Andrew Adkins: 'If You Think Local Music Isn’t Good, You’re Not Looking Hard Enough'
Since the show began almost two years ago, A Change of Tune has highlighted some of the best up-and-coming artists out of these West Virginia hills with podcast-y chats ranging from Jordan Andrew Jefferson to Heavy-Set Paw-Paws, Of the Dell to False Pterodactyl and beyond.
But those interviews have been a bit infrequent, and since West Virginia Day is coming up (not to mention A Change of Tune’s second birthday), we thought we’d do something special: 30 days, 30 brand new #WVmusic interviews that range from Morgantown alt-rockers and Parkersburg singer-songwriters to West Virginia music venues and regional artist management and beyond, all of which contribute to this state’s wild and wonderful music scene.
And today, we are chatting with Fayetteville singer-songwriter and storyteller Andrew Adkins. And boy, does he have some stories to tell. So let’s get to our #WVmusic chat, shall we?
Andrew Adkins’ newest release is Wooden Heart. Hear more #WVmusic on A Change of Tune, airing Saturday nights at 10 on West Virginia Public Broadcasting. And for more #WVmusic chats, make sure to go to wvpublic.org/wvmusic. And for more #WVmusic chats, make sure to go to wvpublic.org/wvmusic and subscribe to our RSS / podcast feeds!
On his musical origins:
I was in a band called Public Enemy… [laughing] I was Chuck D’s first hype man until I was replaced by Flavor Flav [laughing]. No, I’ve always loved music. My parents loved music. My dad was a big Harry Chapin fan, and my mom was a huge Beatles fan. I got to go see Kenny Rodgers and Dolly Parton in concert. I was always exposed to music, and I always loved every part of it, whether it was a record, whether it was an 8-track, whether it was Joe Cocker or the “Snoopy vs. The Red Baron” story.
I was always obsessed with words and putting words together and making them rhyme. It’s like this brilliant puzzle. When you write a song, you literally create something out of nothing. It did not exist until you made it exist, and I was always obsessed by that. I didn’t really play the guitar; my parents bought me a guitar when I was 12, and it was really hard. It’s still under my bed. It’s not a good guitar [laughing], which is why I didn’t play it back then.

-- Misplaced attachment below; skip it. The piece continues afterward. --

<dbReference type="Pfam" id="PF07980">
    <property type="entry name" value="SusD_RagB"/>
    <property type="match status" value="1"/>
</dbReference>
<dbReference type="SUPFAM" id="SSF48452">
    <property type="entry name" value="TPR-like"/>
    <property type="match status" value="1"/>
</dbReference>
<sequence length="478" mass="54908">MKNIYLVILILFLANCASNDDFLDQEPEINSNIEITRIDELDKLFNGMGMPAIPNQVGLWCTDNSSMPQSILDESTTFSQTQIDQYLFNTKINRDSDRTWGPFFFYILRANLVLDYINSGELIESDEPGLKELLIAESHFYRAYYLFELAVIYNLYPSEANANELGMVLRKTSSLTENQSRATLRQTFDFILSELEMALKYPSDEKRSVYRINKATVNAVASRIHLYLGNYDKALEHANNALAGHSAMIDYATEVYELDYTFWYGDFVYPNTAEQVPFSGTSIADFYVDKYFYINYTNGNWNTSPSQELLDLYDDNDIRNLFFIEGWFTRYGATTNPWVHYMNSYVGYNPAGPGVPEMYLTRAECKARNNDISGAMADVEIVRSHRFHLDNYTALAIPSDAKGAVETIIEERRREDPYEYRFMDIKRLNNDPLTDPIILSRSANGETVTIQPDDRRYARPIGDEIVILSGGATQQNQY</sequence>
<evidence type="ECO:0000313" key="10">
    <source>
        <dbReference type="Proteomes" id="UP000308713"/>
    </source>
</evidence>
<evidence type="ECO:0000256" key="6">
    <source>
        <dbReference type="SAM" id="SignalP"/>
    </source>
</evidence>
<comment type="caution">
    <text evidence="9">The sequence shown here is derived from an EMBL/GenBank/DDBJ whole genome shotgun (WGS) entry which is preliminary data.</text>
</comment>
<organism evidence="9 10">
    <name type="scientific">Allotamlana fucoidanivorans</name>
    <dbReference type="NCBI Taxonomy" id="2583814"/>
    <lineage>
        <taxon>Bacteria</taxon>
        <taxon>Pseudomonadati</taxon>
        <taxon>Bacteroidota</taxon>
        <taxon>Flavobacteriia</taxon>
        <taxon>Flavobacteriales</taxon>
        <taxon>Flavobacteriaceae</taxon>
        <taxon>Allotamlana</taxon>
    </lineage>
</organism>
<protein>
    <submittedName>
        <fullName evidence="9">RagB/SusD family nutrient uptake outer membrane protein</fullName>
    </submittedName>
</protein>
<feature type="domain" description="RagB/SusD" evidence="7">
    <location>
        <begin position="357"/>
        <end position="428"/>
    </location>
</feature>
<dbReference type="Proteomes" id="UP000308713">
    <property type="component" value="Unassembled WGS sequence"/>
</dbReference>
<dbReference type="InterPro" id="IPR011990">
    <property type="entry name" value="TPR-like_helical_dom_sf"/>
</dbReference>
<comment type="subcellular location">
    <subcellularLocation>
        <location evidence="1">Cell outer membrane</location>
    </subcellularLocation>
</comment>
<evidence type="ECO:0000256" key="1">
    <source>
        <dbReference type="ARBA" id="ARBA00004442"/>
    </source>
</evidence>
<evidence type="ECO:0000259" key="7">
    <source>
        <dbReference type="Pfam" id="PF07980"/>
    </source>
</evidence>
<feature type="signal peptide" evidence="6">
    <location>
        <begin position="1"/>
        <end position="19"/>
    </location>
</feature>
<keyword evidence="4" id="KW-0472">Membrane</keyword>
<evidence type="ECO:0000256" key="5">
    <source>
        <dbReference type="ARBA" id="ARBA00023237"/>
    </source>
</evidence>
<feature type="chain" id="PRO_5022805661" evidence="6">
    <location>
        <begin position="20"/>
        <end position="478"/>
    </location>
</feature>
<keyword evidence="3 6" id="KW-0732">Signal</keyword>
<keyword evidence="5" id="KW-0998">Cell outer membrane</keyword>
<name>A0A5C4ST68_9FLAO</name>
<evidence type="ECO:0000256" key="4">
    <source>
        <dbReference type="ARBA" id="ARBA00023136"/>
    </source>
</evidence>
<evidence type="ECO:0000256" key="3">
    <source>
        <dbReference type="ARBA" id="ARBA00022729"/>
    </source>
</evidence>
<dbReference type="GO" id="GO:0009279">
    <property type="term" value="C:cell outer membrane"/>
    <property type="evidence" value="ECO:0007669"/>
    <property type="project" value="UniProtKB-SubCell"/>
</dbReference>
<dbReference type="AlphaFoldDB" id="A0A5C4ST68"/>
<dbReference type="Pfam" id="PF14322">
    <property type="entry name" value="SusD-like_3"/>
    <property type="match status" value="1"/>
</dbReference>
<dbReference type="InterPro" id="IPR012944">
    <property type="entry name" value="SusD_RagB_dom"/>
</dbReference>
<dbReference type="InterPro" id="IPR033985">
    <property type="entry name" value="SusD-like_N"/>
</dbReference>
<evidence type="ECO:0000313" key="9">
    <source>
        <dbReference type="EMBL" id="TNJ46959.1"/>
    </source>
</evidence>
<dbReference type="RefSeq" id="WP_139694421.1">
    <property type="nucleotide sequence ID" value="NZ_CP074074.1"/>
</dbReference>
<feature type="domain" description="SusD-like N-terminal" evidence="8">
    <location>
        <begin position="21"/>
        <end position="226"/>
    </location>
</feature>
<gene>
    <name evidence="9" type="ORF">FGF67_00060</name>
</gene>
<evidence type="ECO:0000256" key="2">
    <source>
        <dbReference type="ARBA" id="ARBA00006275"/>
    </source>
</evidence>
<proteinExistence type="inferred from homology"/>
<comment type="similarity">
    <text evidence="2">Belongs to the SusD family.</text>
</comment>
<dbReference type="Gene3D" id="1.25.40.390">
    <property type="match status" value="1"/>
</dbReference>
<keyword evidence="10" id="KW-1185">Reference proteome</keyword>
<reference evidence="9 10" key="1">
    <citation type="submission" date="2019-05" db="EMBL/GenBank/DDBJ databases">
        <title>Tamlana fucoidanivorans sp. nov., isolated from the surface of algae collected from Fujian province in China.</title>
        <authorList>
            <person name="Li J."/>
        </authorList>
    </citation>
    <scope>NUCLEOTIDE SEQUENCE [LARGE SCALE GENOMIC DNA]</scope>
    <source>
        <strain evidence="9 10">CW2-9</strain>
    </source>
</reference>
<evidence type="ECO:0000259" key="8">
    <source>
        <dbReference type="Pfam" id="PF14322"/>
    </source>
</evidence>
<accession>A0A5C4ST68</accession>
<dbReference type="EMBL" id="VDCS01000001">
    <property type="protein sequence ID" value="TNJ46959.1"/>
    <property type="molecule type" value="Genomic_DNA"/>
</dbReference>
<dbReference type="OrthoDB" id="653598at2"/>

On one of his first experiences performing live:
I used to come to this party in Fayetteville that was a big jam every year, and no one would ever play with me. I was offended by that, and it hurt my feelings, so that gave me a complex where I wouldn’t play out in front of people. Then years later, a gentleman by the name of Ben Criner who started The Wild Rumpus with me told me that no one would play with me because I didn’t know how to count to four. And I didn’t know what that meant, so he picked up a guitar and taught me. I didn’t realize that music had to have a time, rhythm and meter. Because I thought words were the most important part, so I would change chords where the words needed them to. So the first measure would have 29 beats in it, and the second measure would have seven beats in it. So when he sat down and taught me, that just changed my whole world. That’s when I really, really started writing songs.
On starting his band The Wild Rumpus:
We were a bunch of raft guides in Fayetteville. We played every Saturday night, and other raft guides would hang out and drink and dance and yell at us songs to play. We knew 20 songs, cover songs mostly, but that’s not I wanted to do. So I would write songs during that week just for that Saturday night. I would simplify my songwriting so other musicians could jump right in.
We did that, then people started offering to pay us money to play. And I was like, “What? You can get paid doing this?” So when we decided to start playing gigs, I didn’t want to be a cover. I’m not bashing cover bands, but it’s just not my thing. I started writing songs like crazy, and we would do a three-hour show with all original songs. Some were better than others, but at least we weren’t playing cover tunes.
On cover bands versus original material:
I can’t tell you how many times we’ve been on tour and not very many people show up at our show. “Oh sorry, there’s a real popular cover band playing down the street. They’re playing “Wagon Wheel” seven times tonight, so everybody’s down there.” We were in New London, Connecticut, and we had to compete with a Def Leppard tribute band, and we drove by that club on the way to our club, and there was a line going down the street. And no one showed up at our show because of that. I think cover bands are an issue everywhere, not just in West Virginia. Even though here, it seems like a lot.